This paper studies spillover effects of a participatory community health intervention in rural Malawi, implemented through a cluster randomised control trial, on an outcome not directly targeted by the intervention: household consumption smoothing after crop losses.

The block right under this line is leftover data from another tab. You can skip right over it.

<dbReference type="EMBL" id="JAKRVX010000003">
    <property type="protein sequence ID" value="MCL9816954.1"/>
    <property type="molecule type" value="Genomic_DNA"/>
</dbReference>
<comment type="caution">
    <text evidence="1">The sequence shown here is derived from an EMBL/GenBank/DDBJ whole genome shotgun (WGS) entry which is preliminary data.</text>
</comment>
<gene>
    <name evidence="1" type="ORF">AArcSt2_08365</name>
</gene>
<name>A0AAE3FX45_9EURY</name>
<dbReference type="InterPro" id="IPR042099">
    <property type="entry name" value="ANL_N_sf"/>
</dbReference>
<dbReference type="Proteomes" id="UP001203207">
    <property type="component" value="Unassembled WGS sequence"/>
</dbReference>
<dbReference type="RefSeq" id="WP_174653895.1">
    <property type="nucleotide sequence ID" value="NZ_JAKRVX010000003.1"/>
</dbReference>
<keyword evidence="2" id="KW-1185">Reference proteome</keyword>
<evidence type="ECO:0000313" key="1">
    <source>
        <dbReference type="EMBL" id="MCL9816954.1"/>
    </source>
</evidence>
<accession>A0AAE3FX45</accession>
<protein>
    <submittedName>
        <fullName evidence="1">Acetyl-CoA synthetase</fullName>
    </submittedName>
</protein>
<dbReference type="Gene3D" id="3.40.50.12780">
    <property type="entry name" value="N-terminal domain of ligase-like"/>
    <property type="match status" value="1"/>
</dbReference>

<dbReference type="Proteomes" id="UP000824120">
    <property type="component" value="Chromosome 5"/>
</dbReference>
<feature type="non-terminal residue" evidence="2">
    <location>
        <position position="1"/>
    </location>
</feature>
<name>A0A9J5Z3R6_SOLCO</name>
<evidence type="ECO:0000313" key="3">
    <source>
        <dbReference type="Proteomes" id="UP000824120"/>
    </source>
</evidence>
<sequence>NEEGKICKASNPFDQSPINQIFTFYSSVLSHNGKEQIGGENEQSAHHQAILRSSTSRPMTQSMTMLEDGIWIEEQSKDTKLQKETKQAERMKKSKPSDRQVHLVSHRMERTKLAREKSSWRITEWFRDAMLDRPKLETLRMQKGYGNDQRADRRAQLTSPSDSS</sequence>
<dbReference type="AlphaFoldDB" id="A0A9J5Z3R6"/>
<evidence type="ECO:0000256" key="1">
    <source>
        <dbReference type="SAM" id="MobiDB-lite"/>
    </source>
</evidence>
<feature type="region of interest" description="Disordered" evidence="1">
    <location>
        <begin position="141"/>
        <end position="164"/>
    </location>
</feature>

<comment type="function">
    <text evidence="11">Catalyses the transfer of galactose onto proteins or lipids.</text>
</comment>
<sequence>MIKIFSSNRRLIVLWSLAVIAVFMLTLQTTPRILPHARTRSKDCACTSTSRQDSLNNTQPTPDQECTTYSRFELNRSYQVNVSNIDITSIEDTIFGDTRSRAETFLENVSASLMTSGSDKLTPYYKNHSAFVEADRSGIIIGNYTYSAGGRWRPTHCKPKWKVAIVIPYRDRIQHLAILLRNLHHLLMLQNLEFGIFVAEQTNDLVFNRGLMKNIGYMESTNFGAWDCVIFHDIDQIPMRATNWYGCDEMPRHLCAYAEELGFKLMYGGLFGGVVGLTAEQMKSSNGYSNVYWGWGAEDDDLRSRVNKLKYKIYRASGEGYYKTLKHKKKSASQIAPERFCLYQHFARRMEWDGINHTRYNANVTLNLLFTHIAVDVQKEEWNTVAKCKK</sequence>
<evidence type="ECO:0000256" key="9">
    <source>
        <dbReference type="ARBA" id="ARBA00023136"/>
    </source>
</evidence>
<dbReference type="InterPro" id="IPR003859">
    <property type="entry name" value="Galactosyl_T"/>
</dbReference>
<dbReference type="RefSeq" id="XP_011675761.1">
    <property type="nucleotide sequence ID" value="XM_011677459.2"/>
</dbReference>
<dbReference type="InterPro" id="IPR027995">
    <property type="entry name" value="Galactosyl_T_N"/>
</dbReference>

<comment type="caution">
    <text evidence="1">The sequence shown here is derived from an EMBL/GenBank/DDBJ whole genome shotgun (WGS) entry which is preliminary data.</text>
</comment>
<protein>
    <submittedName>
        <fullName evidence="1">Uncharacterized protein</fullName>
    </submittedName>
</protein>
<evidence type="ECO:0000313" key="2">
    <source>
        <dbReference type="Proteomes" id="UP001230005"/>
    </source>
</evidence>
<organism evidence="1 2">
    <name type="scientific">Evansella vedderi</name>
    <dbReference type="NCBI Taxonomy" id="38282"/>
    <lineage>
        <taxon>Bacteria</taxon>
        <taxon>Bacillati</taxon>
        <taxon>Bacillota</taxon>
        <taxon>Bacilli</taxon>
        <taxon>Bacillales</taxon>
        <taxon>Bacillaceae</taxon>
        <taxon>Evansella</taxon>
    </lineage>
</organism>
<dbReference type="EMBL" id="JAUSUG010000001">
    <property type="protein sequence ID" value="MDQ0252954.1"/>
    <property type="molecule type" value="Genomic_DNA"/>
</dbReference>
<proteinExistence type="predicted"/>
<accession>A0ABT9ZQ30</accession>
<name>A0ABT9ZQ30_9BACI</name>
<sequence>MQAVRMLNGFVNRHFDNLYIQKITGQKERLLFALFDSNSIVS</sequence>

It finds that while crop losses reduce consumption growth in the absence of the intervention, households in treated areas are able to compensate for this loss and perfectly insure their consumption. Asset decumulation also falls in treated areas. Evidence suggests that these effects are driven by increased social interactions, which could have alleviated contracting frictions. It is unlikely that they are driven by improved health or reductions in the incidence of crop losses.